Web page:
Federal Reserve Bank of Kansas City President Thomas Hoenig said U.S. regulators should avert another crisis by breaking up large financial institutions that pose a threat “to our capitalistic system.”
“I am convinced that the existence of too-big-to-fail financial institutions poses the greatest risk to the U.S. economy,” Hoenig said today in a speech in Washington. “They must be broken up. We must not allow organizations operating under the safety net to pursue high-risk activities and we cannot let large organizations put our financial system at risk.”
Hoenig, the lone dissenter from every Fed meeting in 2010, has argued that the most sweeping overhaul of U.S. financial regulation since the Great Depression won’t prevent the largest banks from taking excessive risks and increasing market share. Regulators, including the Fed, are implementing the law.
“In my view, it is even worse than before the crisis,” Hoenig said at a luncheon for Women in Housing and Finance. “As well-intentioned as the Dodd-Frank Act may be, it will not improve outcomes,” he said.
The Dodd-Frank Act, named after its chief sponsors Massachusetts Representative Barney Frank and former Connecticut Senator Chris Dodd, both Democrats, created a resolution authority to unwind the largest financial institutions. It also adopted the Volcker rule, which aims at reducing the odds that banks will make risky investments and put their federally insured deposits at risk.
“Protected institutions must be limited in their risk activities because there is no end to their appetite for risk and no perceived end to the public purse that protects them,” Hoenig said.
The Financial Stability Oversight Council, established under the legislation, is working to flesh out the Volcker rule.
“We must break up the largest banks, and could do so by expanding the Volcker rule and significantly narrowing the scope of institutions that are now more powerful and more of a threat to our capitalistic system than prior to the crisis,” Hoenig said.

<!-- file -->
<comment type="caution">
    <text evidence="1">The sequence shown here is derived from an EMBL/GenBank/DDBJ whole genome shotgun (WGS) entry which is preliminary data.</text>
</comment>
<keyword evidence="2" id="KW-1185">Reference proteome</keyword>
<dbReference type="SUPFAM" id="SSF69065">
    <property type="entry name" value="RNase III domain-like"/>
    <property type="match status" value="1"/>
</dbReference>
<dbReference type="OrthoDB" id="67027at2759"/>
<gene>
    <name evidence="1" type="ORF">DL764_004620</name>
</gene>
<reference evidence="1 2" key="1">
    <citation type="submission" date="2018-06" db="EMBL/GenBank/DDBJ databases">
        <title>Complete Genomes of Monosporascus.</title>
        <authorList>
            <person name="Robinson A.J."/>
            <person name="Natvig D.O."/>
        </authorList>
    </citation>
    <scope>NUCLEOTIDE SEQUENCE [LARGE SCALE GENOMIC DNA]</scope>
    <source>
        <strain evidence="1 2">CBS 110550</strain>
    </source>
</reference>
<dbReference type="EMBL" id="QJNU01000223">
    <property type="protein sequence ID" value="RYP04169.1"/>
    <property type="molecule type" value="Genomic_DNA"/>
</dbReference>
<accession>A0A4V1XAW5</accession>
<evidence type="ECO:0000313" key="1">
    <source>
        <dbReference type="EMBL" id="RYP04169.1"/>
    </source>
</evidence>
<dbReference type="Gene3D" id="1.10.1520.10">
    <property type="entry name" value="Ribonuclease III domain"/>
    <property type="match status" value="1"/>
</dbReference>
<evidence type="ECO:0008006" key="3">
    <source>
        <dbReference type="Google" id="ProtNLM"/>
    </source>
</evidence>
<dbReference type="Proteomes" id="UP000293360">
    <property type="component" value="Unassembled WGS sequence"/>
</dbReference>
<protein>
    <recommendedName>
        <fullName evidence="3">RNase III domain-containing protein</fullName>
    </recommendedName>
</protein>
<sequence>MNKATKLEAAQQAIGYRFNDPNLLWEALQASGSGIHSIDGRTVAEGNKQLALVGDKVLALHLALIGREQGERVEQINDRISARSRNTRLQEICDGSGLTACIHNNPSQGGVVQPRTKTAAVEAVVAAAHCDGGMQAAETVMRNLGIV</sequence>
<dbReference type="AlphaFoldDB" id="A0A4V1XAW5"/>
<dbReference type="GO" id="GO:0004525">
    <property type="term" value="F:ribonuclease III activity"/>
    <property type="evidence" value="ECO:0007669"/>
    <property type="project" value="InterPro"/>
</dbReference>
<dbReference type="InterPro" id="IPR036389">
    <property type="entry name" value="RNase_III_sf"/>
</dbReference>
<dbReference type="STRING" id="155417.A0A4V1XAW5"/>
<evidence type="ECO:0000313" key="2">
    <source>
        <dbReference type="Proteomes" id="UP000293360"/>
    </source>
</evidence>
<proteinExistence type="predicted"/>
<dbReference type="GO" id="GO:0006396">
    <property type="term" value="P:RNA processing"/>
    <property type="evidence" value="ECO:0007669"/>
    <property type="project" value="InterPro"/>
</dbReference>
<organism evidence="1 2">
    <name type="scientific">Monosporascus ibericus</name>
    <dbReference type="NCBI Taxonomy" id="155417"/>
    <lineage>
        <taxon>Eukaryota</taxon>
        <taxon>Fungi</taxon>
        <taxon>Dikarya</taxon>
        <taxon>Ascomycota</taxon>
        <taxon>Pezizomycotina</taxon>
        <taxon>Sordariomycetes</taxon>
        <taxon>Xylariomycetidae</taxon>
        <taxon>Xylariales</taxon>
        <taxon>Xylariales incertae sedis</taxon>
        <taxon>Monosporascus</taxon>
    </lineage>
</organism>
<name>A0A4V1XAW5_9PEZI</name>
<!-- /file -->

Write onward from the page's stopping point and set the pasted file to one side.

The Kansas City Fed chief cited research from the regional bank indicating that large banks enjoyed savings of 1.6 percentage points on debt with a two-year maturity and over 3.6 percentage points for seven-year debt.
“In a competitive marketplace, where just a few basis points make a difference, these funding advantages are huge and represent a highly distorting influence within financial markets,” he said.
In response to audience questions, Hoenig said the Fed’s monetary policy “invites speculation” with its current pledge to keep interest rates low for an “extended period.”
Hoenig cited the case of rising farmland values. The Chicago Federal Reserve reported last week that the price of such land rose 12 percent in the fourth quarter of 2010 from a year earlier. In Congressional testimony last week, Hoenig said the Kansas City Fed has recorded farmland prices nearly 20 percent above year-earlier levels in Kansas and Nebraska.
The Fed’s policy is “encouraging asset buildups,” Hoenig said. “My point is monetary policy isn’t just about inflation,” he said, it’s also “about asset values.”
Fed presidents rotate voting on monetary policy and Hoenig, 64, will not vote this year. He joined the Kansas City Fed in 1973 as an economist in banking supervision after earning his doctorate at Iowa State University. Hoenig became president of the Kansas City Fed in 1991.
“The substantial incentives that large organizations have to take on more risk, with the government expected to pick up the losses should they incur, unfailingly lead to undue risks throughout the balance sheet,” he said.
To contact the reporters on this story: Joshua Zumbrun in Washington at firstname.lastname@example.org.
To contact the editor responsible for this story: Christopher Wellisz at email@example.com